Photo of Annie Ohana

Annie Ohana

Surrey. I am a human, a teacher, a social justice curriculum specialist and Aboriginal Teacher Advocate. For myself the Welfare Food Challenge is an attempt to look at the issue of poverty from an intersectional standpoint of its effects on many aspects of life.

The fact that I have many privileges means that I need to use those privileges as a powerful tool to advocate for those who are too often seen as undeserving, and uncounted. It is never easy completing such a challenge, but I know that the one week I spend will only add to the realities of those living below the poverty line, subsisting on near starvation rations.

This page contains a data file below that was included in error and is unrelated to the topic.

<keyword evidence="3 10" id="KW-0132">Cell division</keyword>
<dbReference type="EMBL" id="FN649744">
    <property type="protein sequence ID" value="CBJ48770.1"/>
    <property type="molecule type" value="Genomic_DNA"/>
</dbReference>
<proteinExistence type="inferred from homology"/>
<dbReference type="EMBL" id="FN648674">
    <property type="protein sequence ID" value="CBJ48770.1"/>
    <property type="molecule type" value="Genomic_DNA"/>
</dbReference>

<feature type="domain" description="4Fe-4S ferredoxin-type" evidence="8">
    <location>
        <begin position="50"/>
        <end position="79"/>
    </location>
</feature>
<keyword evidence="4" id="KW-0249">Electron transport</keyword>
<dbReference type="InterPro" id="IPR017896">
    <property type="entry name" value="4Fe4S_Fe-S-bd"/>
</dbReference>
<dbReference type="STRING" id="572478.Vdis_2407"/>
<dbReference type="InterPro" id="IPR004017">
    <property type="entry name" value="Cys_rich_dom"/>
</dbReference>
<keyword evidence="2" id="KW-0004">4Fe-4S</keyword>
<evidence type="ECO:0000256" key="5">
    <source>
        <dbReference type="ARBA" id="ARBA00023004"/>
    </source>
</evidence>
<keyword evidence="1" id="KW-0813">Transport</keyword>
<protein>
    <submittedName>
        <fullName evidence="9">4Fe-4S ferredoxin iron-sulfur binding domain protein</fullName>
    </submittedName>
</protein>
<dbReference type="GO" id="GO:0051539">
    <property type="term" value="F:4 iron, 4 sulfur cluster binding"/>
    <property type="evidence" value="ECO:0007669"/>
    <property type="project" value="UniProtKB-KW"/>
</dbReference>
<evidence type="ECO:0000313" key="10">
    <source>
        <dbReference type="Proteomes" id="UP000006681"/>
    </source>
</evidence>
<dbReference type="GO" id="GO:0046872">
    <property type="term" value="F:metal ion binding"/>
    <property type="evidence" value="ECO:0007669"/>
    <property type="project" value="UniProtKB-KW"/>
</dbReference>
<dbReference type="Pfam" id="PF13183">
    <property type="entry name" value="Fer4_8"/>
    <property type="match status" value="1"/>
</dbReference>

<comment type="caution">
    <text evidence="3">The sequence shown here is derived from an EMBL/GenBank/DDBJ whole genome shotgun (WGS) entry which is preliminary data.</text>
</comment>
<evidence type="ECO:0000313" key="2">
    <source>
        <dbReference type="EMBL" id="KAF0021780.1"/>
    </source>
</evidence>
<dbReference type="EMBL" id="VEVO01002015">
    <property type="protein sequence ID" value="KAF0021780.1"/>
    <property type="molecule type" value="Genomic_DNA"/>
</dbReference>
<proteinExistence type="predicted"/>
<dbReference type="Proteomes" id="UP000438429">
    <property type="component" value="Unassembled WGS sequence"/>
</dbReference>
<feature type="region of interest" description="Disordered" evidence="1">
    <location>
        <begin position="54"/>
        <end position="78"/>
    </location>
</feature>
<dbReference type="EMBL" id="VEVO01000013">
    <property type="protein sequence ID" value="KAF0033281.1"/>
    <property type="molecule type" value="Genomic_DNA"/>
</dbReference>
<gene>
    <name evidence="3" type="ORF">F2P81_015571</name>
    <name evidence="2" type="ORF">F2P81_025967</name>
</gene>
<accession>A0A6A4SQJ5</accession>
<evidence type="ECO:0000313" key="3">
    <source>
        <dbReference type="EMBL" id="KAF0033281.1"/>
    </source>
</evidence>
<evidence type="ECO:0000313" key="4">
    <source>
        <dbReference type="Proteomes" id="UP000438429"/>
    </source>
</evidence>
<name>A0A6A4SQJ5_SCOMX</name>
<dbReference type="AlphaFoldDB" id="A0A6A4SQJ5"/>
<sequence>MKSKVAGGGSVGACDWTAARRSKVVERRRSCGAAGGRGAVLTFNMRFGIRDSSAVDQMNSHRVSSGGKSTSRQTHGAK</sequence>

And yes, that is the truth, the fact that we expect some in our society to exist on so very little, while often ignoring the very real systemic challenges many of those on welfare face, is nothing short of criminal.

Here’s to systemic changes that end criminally low welfare rates, an almost slave like dedication to food banks, and the shattering of stereotypes, all of these realities that have let our governments off the hook for behaviour that is inhumane and unsustainable.

I will be posting on Facebook:

%d bloggers like this: